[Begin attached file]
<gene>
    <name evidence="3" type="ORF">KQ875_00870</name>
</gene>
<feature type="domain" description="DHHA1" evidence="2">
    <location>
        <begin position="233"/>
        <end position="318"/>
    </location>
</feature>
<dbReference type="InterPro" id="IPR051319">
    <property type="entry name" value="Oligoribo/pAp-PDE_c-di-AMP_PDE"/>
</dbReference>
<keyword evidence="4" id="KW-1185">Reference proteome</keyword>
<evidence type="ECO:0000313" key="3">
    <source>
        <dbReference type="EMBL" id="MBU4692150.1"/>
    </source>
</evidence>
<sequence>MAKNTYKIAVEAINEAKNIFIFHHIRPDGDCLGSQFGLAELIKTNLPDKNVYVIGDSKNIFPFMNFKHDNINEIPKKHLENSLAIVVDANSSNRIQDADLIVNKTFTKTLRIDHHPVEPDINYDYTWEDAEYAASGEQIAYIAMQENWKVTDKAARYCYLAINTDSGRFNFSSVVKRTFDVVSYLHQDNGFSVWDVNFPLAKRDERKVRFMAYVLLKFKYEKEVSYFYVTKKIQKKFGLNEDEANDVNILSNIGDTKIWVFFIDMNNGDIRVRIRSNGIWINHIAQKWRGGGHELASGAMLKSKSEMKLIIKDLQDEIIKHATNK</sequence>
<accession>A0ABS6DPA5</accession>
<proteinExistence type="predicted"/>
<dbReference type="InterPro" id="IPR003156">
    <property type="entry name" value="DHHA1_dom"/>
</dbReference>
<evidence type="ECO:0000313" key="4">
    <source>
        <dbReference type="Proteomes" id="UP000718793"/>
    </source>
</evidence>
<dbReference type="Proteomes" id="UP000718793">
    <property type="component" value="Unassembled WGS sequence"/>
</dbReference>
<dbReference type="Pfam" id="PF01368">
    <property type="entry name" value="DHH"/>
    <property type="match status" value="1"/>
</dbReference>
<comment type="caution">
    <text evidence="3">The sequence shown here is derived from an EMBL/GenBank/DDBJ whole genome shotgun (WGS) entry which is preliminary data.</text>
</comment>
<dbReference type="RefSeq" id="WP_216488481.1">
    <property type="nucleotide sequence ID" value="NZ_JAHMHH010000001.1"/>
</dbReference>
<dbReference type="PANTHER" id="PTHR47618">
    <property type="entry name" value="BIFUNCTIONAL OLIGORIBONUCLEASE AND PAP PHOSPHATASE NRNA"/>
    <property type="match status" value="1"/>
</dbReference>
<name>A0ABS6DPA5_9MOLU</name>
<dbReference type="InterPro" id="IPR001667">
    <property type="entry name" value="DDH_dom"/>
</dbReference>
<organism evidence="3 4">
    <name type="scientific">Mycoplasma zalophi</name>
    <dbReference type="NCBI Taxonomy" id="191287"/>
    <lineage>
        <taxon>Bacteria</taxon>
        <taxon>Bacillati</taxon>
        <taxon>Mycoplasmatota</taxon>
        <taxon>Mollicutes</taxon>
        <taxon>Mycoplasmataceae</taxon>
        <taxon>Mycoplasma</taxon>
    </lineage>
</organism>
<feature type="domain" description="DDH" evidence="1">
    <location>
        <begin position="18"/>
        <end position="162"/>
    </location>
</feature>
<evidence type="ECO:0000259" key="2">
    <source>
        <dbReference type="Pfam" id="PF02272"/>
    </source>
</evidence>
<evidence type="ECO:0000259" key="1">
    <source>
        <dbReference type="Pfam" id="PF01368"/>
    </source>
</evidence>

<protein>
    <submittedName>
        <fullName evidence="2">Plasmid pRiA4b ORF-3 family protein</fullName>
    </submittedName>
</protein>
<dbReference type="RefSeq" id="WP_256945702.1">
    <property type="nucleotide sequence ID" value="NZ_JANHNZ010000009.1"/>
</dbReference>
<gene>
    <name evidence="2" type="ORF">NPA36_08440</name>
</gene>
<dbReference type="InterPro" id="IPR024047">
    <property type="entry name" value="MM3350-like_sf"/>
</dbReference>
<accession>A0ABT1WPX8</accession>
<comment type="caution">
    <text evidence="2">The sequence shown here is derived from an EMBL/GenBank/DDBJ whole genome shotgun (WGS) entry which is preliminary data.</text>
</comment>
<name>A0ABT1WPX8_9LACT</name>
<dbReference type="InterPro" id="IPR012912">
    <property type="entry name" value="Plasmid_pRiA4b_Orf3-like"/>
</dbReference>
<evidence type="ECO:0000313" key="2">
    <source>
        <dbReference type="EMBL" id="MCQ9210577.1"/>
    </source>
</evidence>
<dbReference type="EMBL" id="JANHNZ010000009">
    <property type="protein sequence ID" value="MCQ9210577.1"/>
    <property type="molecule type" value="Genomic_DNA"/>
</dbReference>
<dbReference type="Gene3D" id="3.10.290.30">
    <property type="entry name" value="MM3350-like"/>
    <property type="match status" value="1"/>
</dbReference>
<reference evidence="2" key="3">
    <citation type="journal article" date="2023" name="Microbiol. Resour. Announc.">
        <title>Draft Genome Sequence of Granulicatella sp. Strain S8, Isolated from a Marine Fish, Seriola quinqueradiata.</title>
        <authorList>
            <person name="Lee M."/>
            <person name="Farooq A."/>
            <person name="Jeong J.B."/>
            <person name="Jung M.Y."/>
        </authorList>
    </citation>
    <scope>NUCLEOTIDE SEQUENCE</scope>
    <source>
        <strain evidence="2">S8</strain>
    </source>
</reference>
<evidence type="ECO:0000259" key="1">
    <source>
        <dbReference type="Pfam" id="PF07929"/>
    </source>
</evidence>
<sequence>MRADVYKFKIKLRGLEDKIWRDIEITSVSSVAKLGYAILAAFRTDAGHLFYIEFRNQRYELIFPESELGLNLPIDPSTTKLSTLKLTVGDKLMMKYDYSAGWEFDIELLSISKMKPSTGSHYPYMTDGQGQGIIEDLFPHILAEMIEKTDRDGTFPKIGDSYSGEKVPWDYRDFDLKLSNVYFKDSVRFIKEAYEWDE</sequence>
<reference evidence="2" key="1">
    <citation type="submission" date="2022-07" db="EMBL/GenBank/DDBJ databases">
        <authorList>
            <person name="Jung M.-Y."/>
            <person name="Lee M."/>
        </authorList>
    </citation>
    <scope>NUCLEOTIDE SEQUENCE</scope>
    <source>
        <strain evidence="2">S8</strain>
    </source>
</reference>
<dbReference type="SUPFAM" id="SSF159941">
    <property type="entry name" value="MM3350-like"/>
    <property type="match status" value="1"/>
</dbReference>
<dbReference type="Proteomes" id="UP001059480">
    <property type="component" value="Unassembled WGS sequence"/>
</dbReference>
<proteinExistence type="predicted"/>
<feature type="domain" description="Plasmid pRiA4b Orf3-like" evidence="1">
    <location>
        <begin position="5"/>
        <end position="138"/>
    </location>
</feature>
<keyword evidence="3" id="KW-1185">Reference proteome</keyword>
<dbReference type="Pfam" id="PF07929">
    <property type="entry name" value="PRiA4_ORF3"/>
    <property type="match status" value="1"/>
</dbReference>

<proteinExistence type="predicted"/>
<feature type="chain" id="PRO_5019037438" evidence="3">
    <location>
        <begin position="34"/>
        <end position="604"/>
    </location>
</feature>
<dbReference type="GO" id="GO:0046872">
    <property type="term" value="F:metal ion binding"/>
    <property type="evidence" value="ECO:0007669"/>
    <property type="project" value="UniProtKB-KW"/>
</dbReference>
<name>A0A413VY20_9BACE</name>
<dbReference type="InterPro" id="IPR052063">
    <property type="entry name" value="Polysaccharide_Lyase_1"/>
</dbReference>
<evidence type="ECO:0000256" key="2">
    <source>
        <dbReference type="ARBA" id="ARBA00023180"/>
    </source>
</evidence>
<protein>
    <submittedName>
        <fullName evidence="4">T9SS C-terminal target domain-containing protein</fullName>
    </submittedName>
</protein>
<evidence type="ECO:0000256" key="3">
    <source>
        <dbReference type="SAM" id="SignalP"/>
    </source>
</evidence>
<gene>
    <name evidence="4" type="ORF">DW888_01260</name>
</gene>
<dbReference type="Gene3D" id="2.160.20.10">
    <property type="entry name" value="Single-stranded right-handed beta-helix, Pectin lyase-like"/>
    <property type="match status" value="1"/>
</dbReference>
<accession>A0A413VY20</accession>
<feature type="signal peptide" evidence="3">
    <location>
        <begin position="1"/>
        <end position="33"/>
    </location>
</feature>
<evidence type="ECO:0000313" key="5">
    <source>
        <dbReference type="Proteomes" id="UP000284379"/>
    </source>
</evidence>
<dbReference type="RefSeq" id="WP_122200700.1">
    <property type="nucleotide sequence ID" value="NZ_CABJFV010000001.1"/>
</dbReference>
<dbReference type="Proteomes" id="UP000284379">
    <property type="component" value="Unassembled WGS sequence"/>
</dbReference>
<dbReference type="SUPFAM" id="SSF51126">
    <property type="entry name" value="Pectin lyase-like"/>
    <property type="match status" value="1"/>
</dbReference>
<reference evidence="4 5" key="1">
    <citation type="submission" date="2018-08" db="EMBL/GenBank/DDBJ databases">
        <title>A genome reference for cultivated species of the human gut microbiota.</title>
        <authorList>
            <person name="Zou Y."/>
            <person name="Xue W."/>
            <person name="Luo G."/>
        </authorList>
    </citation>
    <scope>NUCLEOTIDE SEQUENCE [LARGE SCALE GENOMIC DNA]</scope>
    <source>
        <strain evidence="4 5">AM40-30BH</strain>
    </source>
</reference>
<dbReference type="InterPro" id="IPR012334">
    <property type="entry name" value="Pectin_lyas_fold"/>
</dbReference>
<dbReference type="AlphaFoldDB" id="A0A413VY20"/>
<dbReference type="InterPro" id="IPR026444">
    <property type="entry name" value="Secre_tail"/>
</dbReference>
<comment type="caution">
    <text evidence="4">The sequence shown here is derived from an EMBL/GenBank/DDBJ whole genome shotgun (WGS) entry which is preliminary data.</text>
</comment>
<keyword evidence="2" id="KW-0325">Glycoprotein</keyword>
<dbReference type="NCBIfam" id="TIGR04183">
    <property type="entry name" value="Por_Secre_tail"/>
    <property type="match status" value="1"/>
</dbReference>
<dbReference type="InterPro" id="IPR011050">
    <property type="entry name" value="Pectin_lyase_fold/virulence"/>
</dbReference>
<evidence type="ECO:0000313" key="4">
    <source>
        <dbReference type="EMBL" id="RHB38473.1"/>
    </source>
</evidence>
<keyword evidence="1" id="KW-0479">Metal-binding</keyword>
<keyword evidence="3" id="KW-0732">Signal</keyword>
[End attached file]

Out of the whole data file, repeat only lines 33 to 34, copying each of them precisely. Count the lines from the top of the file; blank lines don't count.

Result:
<dbReference type="Pfam" id="PF01368">
    <property type="entry name" value="DHH"/>